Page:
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7/3/2003

Now even Old Glory is made in China

By Leita Walker
Special to The Christian Science Monitor

Thirteen stripes, 50 stars, and a tiny, often unnoticed label: Made in China.

Thank heavens Betsy Ross isn’t here to see it.

More than 200 years ago, the Philadelphia seamstress helped create the first American flag. Legend says she impressed Gen. George Washington by fashioning a five-pointed star with a single snip of her scissors.

Today, Old Glory — like most products — has gone global. And as the flag-waving season gets under way, consumers might expect some discussion about country of origin.

Rest assured, the vast majority of American flags are still made in the good old USA. But after Sept. 11, 2001, when feelings of patriotism caused demand for flags to skyrocket, foreign manufacturers saw opportunity.

The United States imported $7.9 million worth of American flags in 2002, according to the Census Bureau.

“We’ve actually gotten questions from people who had 53-star flags ... and they wondered if there was a special significance to that,” said Joyce Doody, director of membership services at the National Flag Foundation, a patriotic education association in Pittsburgh. “We presume that they were made in another country.”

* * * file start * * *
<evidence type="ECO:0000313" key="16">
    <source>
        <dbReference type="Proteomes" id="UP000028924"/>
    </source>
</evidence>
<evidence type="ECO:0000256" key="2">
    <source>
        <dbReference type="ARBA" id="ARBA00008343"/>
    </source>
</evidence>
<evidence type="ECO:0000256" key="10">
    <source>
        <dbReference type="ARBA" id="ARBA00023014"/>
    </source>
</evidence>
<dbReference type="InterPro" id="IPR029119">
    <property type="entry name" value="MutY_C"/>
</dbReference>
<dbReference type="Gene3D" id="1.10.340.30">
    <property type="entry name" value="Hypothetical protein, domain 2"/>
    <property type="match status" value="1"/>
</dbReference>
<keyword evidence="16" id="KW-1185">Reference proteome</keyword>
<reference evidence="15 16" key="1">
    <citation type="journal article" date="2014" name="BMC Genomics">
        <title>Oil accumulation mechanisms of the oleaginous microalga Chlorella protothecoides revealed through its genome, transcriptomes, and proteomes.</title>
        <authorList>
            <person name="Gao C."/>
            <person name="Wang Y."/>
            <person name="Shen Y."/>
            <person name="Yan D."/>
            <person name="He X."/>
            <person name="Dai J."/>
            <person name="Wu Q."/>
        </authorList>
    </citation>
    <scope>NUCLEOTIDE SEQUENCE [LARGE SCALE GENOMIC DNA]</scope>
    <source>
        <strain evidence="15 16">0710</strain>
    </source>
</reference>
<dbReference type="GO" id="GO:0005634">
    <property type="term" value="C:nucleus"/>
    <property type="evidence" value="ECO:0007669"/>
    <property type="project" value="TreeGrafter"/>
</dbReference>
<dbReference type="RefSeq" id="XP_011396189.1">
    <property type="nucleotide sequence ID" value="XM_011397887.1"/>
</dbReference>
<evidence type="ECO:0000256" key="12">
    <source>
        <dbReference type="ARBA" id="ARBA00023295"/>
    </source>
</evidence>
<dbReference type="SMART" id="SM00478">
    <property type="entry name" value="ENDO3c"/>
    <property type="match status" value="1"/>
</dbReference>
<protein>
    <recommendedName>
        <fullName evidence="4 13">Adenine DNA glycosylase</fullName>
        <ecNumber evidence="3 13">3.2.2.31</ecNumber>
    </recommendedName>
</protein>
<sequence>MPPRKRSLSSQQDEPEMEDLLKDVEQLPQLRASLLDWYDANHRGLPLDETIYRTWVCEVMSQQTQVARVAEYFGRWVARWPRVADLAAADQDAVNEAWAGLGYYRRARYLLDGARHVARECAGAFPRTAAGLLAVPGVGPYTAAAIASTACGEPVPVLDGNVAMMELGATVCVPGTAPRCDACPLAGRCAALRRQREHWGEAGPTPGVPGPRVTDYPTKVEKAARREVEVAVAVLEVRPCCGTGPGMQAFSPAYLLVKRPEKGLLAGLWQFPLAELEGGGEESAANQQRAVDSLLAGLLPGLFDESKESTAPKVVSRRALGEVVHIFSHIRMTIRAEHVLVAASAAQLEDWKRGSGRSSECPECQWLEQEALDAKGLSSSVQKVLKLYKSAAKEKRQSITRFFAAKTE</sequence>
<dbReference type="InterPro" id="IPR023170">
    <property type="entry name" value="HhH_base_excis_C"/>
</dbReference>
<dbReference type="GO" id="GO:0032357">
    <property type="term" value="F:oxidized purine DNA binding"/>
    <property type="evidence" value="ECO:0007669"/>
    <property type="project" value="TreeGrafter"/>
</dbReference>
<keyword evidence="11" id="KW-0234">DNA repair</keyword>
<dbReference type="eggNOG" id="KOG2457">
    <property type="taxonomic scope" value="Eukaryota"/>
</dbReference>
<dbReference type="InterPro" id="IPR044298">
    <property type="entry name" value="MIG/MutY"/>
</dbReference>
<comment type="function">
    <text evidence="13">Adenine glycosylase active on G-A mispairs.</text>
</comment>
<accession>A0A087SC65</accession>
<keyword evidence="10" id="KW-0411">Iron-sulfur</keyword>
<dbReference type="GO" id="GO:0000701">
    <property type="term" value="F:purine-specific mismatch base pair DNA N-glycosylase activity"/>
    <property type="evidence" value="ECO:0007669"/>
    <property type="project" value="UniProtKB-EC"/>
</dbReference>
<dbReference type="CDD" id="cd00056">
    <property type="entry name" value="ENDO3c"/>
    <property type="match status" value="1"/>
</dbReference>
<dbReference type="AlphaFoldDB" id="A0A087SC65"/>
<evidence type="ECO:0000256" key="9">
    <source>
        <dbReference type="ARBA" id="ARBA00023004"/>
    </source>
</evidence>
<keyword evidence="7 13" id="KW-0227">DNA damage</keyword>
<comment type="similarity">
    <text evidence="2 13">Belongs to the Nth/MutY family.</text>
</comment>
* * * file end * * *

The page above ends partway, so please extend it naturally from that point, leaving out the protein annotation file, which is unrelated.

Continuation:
Most imported flags come from China — about $5 million worth last year — but Taiwan and Korea also have made hundreds of thousands of flags in recent years, according to data from the U.S. Department of Commerce, the U.S. Treasury, and the U.S. International Trade Commission.

Shanghai Flag & Tent Works, for example, exported about $1 million worth of merchandise to the United States last year, with American flags accounting for about 80 percent of the total, said Zheng Banglin, general manager for the firm.

That’s not a huge amount, considering American companies already turn out more than 100 million flags of all types each year. Probably less than 5 percent of American flags sold are made overseas, says Tibor Egervary, director of sales and marketing for the Valley Forge Flag Co. in Womelsdorf, Pa.

Yet Chinese-made American flags account for about 20 percent of American flags sold at the United States Flag Store, says Kevin Hickey, vice president of marketing for its parent company, Online Stores Inc.